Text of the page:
In Australian society, alcohol is widely used and enjoyed. The alcohol intake of Canberrans, however, seems to be higher than anyone else’s in the nation, if data from the Foundation for Alcohol Research and Education (FARE) is to be believed.
More than 1 in 5 at risk of long-term harm
In an article for The Canberra Times, Claire Sibthorpe quotes Amy Ferguson, director of policy and research, as saying that while the rest of Australia is reducing its daily alcohol intake, daily alcohol intake in the Australian Capital Territory has risen to 6.6 per cent. Ferguson adds that at present, about 22 per cent of Canberrans are at risk of chronic alcohol-related long-term harm, compared with 18.2 per cent nationally.
She called on the government to take decisive action to put a stop to the harm alcohol is causing in the nation’s capital. She also expressed support for moves such as taxing all drinks based on their alcohol content, cracking down on alcohol sponsorship in sports, providing pregnant women and high-risk drinkers screening and brief intervention services and placing warning labels on liquor packaging.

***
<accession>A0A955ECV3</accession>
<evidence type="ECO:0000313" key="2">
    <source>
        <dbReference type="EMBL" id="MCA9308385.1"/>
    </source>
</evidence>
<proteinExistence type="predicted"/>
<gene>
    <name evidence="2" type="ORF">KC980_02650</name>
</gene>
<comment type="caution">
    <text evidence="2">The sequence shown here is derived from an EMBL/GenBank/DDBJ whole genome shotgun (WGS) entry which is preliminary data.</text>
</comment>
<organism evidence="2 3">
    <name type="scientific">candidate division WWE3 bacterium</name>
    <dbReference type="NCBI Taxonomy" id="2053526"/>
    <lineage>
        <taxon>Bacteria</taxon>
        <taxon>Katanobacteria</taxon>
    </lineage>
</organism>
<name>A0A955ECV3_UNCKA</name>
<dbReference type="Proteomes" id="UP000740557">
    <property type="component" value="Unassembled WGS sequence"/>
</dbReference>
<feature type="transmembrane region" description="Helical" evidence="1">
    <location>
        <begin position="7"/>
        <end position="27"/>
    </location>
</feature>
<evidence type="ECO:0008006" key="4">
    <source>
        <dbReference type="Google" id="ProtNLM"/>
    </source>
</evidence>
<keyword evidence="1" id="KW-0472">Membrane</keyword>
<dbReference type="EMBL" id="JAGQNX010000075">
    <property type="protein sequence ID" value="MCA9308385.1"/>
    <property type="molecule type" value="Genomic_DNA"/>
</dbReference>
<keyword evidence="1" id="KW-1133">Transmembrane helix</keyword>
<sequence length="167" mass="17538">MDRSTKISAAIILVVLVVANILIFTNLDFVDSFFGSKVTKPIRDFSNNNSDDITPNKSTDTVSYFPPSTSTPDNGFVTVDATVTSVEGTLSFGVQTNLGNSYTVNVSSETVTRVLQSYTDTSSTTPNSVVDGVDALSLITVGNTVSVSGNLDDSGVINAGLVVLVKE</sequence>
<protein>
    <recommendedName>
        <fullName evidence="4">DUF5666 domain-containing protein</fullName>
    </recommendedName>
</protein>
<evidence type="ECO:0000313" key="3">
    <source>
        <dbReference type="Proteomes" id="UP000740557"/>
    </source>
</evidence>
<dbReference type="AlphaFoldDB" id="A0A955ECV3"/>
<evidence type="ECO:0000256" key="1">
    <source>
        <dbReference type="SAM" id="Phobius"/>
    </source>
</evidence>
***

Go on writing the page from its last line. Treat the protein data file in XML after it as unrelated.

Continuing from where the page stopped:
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Australia’s drinking culture
Over the years, there have been numerous campaigns that aim to discourage people—teenagers in particular—from drinking. Alcohol, after all, is a drug, and it’s one of the most addictive ones out there. Judging by the increase in the number of drinkers in Canberra, those campaigns never really worked.
We believe the problem is not so much the availability of alcohol, but the general sense that we Australians are part of a heavy drinking culture, and that we somehow have to live up to that reputation. The proposed measures are admirable and all, but no government campaign or measure is going to cut it if Australians in general continue to believe that heavy drinking is a part of our identity. We all need to drop that belief, or alcohol will continue to ravage us for the foreseeable future and endanger others.